HealthCare

I have an ongoing interest in healthcare.

  • I did some WorkProcess consulting for Glendale Adventist Medical Center in 1985.

  • I was an internal consultant (Management Engineer) for New York Hospital in 1988-89.

  • I worked for ScpCommunications, a medical journal publisher and events manager, in 1992-93.

  • I helped start MedScape, 1994-2000.

  • I was going to join a Complementary Medicine (Alternative Health) startup in 1999, but they failed to get funding.

  • I'm still tempted at times to start a narrow-topic (probably something psych-oriented) healthcare content/community website. I may do it as a side business some time in the future. Might take a Nono Publishing approach of combining a WebLog and a Vertical Search Engine.

Some factors:

  • demographic shifts (increasing age) will significantly increase costs

  • increasing Chronic Condition-s will significantly increase costs

  • US system is optimized for hospital-based care of acute problems

  • this doesn't fit with growing areas of demand

  • increasing care by lower-skilled professionals, Amateur-s, family-members, and self will be increasingly important

Some things broken:

  • employers get to deduct their expenses of providing Health Insurance, but individuals can't deduct the cost of insurance they buy themselves. (Tax Deduction)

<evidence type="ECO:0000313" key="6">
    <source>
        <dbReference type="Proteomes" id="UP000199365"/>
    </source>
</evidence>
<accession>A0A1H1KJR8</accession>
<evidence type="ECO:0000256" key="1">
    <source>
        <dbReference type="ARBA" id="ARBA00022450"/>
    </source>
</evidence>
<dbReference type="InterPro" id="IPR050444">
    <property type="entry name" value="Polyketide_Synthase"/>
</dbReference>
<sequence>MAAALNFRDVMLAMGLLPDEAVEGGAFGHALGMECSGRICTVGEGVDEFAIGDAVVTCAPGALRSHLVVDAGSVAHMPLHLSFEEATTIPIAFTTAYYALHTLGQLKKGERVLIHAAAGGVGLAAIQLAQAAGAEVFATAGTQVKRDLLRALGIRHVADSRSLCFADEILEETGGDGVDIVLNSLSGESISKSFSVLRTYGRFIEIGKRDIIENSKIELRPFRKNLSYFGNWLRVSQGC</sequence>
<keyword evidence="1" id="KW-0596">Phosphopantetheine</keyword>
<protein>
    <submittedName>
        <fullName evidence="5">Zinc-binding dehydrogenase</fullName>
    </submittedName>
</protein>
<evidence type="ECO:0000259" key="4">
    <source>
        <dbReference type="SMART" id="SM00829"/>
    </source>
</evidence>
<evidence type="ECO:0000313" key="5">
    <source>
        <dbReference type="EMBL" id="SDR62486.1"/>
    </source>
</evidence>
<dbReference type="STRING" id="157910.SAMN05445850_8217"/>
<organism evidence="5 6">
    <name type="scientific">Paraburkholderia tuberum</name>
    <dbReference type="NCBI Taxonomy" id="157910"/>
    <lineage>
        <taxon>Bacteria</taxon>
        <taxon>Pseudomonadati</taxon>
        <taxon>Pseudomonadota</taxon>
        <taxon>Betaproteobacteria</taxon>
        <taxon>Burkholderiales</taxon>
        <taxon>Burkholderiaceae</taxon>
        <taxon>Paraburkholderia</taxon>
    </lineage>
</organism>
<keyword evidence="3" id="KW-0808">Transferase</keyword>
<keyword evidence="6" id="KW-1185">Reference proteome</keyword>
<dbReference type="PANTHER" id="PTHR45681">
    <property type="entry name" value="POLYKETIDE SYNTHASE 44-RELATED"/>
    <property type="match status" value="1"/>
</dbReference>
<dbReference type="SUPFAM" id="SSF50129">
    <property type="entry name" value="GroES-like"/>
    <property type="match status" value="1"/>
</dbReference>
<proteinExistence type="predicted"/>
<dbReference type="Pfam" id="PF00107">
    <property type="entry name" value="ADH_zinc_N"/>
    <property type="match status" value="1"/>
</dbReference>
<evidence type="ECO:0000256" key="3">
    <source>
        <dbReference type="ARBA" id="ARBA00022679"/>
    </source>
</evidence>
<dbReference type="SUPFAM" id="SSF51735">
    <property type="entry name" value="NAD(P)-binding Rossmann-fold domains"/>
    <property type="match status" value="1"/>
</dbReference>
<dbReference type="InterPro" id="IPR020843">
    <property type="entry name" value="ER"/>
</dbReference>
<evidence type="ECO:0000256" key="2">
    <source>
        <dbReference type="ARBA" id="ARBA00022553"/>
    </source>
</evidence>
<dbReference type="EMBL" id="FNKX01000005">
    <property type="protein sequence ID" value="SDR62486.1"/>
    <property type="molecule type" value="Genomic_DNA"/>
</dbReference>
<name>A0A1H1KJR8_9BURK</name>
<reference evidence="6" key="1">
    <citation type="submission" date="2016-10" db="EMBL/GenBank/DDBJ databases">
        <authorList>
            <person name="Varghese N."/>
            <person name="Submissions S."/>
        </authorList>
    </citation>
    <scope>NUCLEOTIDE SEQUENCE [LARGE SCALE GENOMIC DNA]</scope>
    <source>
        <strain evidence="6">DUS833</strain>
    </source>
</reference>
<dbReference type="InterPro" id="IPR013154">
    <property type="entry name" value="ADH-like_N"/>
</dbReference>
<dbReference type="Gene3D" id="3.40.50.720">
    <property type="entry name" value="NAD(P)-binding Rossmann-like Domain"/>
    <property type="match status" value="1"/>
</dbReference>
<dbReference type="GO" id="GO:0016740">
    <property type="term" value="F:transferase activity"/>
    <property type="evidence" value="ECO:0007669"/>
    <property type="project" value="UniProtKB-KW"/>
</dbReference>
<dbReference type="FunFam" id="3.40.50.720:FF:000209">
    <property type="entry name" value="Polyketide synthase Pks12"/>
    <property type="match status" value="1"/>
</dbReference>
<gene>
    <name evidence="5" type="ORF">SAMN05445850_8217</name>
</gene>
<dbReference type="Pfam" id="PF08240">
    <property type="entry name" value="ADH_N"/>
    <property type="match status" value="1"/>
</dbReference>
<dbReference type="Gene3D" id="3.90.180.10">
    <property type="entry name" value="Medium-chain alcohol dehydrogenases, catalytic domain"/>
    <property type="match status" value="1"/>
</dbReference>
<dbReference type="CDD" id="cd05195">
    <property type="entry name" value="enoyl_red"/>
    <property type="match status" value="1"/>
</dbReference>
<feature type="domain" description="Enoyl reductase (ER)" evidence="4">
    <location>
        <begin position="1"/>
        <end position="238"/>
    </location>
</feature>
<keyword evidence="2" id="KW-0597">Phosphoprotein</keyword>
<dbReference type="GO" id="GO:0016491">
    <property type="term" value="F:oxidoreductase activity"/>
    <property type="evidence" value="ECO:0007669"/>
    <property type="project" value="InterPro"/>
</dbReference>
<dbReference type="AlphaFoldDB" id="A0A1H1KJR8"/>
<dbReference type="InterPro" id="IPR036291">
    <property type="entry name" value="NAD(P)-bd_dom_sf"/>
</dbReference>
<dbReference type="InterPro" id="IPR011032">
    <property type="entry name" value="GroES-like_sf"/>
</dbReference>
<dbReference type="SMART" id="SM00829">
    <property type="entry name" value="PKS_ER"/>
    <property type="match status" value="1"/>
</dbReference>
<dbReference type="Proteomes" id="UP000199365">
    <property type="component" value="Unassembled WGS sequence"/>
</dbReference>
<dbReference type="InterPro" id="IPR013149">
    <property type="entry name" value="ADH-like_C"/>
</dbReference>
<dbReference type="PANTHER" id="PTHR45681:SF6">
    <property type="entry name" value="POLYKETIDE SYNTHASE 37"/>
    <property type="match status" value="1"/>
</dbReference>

• the prices to buy Health Insurance as an individual Free Agent are obscene. Does risk-averaging really provide a benefit to insurers handling a corporation? That just doesn't smell right. (Group Purchasing)

  • if as a Free Agent you focus on a Catastrophic policy (because, after all, it's pretty silly to buy "insurance" to cover standard physician visits), then you pay a ridiculous fee for doctor visits (if you're an HMO member, you pay $15 and the HMO pays maybe another $45; go alone and you pay over $100). (Group Purchasing)

  • we focus on benefits for SeniorCitizens, yet they have much more wealth than children - I think we need Means Testing for Social Security, Medicare, and everything else.

    • just because medical technology makes certain interventions possible, that doesn't mean it's a good idea for the individual. While I'm OK with letting them make that choice for themselves, I'm not convinced the rest of us need to pay for it.

    • many late-life health issues are a direct result of personal Life Style decisions: Smoking, excessive alcohol (Drink Ing), sedentary life (Obesity), super-fatty diets, etc. Why should the rest of us bear the burden of bad Physical Fitness choices?

  • Arnold Kling on using Reputation Management instead of Paternalism - he notes Drug Regulation issues, I think Malpractice would be interesting.

    • Oct'2004 update - applying it to Trade Guild WorkRules. Although medical work rules serve primarily to carve out economic rents for health care providers, they are not sold that way to the public. Instead, these regulations ride in under the banner of "consumer protection."
  • I think EHealth systems (e.g. EMR) are being mis-designed as overly-scoped messes, rather than be focused on specific areas of problem, like Medical Error-s, that can be attacked by specific behavior changes (e.g. Online Prescribing).

http://www.nlm.nih.gov/nichsr/ihcm/hsrchist.html

http://www.panix.com/~dhenwood/Paying-for-health.html

books on the future:

covered by MedBlog-s


Edited: |

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